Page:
The most famous example of a posthumous monarch is Shapor II the Great, "King of Kings of Iran and of Non Iran, Child of the Sun and Moon and Cousin of the Stars" reigned 309-379 AD, who allegedly reigned before he was born (and of course a couple of decades before he ruled). The story is that despite having older half brothers, astrologers luckily predicted he would be male, and he was crowned while still in the womb.
His successor was his older half brother Ardashir II, who reigned from 379-383, and then Shapor II's son Shapor III (383-388).
And there was Ladislaus Posthumous (22 February 1440 – 23 November 1457), King of Hungary & Croatia 1440 and 1444-1453 King of Bohemia and Duke of Austria, Son of Albert II (1397-27 October 1439), King of the Romans, King of Hungary & Bohemia and Duke of Austria.
In most cases when a deceased king's widow was believed to be pregnant, a regent was appointed until such time as the child was either born or not. I don't think that I have ever heard of a monarch having to step down when a posthumous child was born.
A posthumous birth[clarification needed] has special significance in the case of hereditary monarchies following primogeniture. In this system, a monarch's own child precedes that monarch's sibling in the order of succession. In cases where the widow of a childless king is pregnant at the time of his death, the next-in-line is not permitted to assume the throne, but must yield place to the unborn child, or ascends and reigns until the child is born. In monarchies that follow male-preference cognatic primogeniture, the situation is similar where the dead monarch was not childless but left a daughter as the next-in-line, as well as a pregnant widow. A posthumous brother would supplant that daughter in the succession, whereas a posthumous sister, being younger, would not. Similarly, in monarchies that follow agnatic primogeniture, the sex of the unborn child determines the succession; a posthumous male child would himself succeed, whereas the next-in-line would succeed upon the birth of a posthumous female child.
But they don't give any examples of a monarch who started to reign and then had to give up the throne to a posthumous child of the previous monarch. I think in most cases an interregnum would be preferable to enthroning a king and then making him step down in a few months.
Bohemia had a interregnum of 14 years between the death of Albert and the accession of Ladislaus Posthumous, so an interregnum of less than nine months waiting for a posthumous child to be born would not be too long.
This discussion of the accession proclamation of Queen Victoria in 1837 points out that according to UK law Victoria had to succeed immediately because the throne can never be vacant for an instant. And thus the paradox that she might have been dethroned if her uncle's widow gave birth to a posthumous child with superior succession rights to her.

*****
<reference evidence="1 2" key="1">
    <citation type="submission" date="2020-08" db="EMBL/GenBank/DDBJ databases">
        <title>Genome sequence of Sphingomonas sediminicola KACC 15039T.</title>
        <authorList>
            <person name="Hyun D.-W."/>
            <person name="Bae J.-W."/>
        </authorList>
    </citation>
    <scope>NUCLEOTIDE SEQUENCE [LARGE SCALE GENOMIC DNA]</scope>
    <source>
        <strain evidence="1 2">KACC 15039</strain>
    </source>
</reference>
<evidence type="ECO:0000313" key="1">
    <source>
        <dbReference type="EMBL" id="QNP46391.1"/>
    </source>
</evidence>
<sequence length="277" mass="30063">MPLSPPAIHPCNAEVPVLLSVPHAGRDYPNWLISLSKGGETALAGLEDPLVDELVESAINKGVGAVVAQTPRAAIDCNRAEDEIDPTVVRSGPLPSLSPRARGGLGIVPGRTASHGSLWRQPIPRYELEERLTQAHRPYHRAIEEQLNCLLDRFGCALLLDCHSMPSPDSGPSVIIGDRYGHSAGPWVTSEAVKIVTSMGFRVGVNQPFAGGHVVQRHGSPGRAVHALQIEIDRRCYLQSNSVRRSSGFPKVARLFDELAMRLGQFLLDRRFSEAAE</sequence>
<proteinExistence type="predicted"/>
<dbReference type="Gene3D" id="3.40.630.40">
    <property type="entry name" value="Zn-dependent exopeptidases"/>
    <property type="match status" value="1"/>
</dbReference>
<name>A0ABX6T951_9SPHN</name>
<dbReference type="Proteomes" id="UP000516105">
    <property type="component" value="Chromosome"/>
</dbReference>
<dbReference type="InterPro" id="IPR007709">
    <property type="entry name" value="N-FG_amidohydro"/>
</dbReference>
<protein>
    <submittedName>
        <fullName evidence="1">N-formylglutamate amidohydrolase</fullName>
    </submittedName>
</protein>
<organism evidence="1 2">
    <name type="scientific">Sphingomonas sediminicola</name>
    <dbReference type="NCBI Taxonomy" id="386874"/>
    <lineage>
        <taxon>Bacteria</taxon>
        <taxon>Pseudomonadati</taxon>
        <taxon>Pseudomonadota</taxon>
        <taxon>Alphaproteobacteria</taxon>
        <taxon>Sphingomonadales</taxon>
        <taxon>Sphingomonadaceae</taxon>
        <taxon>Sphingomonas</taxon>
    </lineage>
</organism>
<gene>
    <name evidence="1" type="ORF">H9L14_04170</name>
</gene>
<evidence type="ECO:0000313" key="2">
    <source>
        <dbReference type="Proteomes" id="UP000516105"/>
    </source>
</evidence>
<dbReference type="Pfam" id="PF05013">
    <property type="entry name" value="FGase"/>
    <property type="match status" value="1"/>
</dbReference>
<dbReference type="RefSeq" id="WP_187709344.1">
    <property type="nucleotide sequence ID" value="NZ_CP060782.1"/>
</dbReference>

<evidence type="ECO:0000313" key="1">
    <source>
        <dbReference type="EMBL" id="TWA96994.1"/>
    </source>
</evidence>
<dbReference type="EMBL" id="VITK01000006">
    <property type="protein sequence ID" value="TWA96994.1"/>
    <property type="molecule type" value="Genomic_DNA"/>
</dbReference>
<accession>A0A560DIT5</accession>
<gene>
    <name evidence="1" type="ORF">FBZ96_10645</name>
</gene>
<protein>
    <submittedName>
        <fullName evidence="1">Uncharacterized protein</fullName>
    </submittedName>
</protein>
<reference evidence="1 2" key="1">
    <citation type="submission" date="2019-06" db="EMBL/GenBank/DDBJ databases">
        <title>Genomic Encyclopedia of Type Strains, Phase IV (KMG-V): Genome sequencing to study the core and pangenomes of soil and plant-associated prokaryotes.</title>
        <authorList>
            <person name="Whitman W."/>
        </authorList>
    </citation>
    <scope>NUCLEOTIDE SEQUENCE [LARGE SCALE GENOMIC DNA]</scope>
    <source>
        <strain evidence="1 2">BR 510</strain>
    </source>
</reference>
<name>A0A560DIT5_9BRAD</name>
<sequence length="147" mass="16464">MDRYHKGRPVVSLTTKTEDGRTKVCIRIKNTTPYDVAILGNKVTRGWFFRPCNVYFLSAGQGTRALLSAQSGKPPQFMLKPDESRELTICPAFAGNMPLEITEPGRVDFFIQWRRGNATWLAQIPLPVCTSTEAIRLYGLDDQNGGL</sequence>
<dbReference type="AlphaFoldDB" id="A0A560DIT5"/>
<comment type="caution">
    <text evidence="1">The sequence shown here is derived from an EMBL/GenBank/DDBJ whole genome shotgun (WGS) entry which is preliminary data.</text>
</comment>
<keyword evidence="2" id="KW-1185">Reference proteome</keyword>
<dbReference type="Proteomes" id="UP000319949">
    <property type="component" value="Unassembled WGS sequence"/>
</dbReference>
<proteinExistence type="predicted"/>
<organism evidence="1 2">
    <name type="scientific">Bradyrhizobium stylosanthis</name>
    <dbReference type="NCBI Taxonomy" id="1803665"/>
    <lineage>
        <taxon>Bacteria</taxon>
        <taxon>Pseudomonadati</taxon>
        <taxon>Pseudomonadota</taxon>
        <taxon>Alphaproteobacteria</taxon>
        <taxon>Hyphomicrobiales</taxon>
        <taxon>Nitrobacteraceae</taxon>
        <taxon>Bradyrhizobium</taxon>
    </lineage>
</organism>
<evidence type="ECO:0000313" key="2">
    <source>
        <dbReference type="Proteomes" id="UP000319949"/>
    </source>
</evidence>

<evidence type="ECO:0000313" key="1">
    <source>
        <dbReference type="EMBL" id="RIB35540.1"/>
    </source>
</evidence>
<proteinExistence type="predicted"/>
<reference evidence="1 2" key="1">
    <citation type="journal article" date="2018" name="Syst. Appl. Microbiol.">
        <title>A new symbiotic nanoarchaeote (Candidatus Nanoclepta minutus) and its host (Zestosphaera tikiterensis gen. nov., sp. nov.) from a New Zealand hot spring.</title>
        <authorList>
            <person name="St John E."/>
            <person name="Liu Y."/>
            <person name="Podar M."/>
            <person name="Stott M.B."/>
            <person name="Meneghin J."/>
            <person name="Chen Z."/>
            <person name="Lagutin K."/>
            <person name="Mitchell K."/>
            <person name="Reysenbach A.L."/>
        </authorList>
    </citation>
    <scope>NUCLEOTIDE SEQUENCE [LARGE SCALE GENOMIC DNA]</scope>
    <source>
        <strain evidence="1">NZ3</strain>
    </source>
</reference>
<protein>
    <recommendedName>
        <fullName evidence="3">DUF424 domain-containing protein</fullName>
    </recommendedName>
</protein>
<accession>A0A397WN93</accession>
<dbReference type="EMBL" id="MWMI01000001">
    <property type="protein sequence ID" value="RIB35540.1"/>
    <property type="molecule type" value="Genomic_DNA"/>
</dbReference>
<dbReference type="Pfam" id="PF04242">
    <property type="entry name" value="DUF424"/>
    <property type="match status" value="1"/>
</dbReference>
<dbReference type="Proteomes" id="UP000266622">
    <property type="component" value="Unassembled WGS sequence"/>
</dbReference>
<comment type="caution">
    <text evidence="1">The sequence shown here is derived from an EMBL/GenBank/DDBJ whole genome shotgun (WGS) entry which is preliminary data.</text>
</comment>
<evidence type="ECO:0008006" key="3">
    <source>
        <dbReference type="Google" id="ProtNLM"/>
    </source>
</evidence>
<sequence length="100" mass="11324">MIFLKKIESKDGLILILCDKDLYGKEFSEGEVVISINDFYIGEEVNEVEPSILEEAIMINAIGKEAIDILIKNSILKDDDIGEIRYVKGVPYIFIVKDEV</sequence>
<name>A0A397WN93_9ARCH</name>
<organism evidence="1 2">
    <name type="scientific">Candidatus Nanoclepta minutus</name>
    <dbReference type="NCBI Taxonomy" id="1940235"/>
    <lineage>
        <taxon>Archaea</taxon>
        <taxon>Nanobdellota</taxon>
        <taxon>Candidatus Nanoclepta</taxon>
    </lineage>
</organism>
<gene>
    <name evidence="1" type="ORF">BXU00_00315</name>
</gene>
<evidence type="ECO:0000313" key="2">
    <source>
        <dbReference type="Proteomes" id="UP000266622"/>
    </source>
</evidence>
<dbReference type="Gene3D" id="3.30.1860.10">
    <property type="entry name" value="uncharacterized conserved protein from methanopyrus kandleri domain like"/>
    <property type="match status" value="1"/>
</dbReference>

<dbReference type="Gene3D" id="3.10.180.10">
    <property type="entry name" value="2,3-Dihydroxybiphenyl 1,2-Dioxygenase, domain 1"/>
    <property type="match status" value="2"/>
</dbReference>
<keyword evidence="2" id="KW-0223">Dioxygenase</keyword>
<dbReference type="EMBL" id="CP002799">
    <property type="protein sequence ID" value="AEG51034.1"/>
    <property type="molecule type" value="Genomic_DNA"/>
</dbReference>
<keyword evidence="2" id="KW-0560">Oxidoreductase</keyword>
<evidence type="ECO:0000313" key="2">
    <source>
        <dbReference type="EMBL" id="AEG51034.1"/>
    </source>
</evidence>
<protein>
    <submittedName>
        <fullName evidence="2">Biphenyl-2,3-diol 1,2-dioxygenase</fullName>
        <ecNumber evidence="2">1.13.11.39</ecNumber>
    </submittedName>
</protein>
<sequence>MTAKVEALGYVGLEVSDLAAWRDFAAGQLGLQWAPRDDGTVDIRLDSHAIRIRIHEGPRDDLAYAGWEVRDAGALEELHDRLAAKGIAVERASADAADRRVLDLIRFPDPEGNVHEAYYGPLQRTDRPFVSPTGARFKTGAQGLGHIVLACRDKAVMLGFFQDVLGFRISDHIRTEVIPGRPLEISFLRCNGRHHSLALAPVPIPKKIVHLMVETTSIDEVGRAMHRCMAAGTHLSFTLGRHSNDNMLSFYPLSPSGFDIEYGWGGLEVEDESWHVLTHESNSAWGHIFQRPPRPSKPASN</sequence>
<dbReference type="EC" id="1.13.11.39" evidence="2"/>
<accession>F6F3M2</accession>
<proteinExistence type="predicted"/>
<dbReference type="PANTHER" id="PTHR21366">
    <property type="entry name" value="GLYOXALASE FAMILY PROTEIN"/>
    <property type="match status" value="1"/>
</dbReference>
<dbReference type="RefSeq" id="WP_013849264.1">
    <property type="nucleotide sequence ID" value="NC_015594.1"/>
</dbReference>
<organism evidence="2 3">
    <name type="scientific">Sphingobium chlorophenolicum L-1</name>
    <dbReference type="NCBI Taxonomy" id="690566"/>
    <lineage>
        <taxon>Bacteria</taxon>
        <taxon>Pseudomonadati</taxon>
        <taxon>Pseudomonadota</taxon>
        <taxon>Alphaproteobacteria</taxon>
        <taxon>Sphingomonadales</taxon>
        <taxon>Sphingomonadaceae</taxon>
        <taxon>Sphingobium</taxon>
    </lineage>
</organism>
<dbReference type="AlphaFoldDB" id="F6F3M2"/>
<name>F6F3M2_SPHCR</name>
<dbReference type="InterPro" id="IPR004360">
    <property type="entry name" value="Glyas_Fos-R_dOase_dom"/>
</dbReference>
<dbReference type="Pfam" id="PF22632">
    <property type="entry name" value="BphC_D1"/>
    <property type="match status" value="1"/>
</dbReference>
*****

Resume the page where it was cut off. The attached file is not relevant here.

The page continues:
They mention that in France a regent ruled for 163 days between the death of Louis X and the birth of his son John I. They say that can't happen in the UK because a regent must rule in the name of some monarch in the UK.
I suggest that the solution could be to select an eternal monarch (or set) of the UK that the living monarch would do homage to once a year. thus they could have a regency in the name of the eternal monarch during any period when a posthumous heir might be born. And if a posthumous heir is born they can continue the regency in his or her name until her majority.
Norway had an eternal monarch for centuries during the Middle Ages.
Saint Olaf II Haraldsson (995-1030), king of Norway from 1015 to 1028, was killed at the Battle of Stiklestad on 29 July 1030. He was later granted the title of Rex Perpetuus Norvegiae, Eternal of Norway. According to the Norwegian La of succession of 1163 every king of Norway since St. Olaf's son Magnus II was a vassal of St. Olaf.
So maybe the UK should create a college of joint eternal soverigns that the King or Queen of the United Kingdom of Great Britain and Northern Ireland can be the theoretical vassal of.
For Northern Ireland the monarch of the UK could do homage once a year in Belfast to Edward V, King of England and Lord of Ireland (and heir of the Earls of Ulster), who was probably murdered by one of the monarch's predecessors and/or ancestors.
For England, the monarch of the UK could do homage once a year to Edward V (1470-1483?) and Arthur Duke of Brittany (1187-1203?) probably murdered by one of the monarch's predecessors and/or ancestors, and Arthur's sister Eleanor of Brittany (c.1184-1241) imprisoned by one of the monarch's predecessors and ancestors. Note Arthur of Brittany as born posthumously.
For Scotland the monarch of the UK could do homage to William Douglas (c. 1424-1440) 6th Earl of Douglas and his younger brother David, treacherously murdered at the Black Dinner in the name of one of the monarch's predecessors and ancestors, and to the unnamed heiress of the Meic Uilleim claimants of the Scottish throne who was brutally murdered in 1229 or 1230 by officials of one of the monarch's predecessors and ancestors.
And so, if a monarch of the UK dies with the possibility of having a posthumous child, a regent can perform the monarch's duties in the name of the eternal monarchs of England, Scotland, and Northern Ireland, until such time as the posthumous child is or is not born.
Anyway, I have not found any examples of monarchs who had to abdicate when a posthumous child of a previous monarch was born.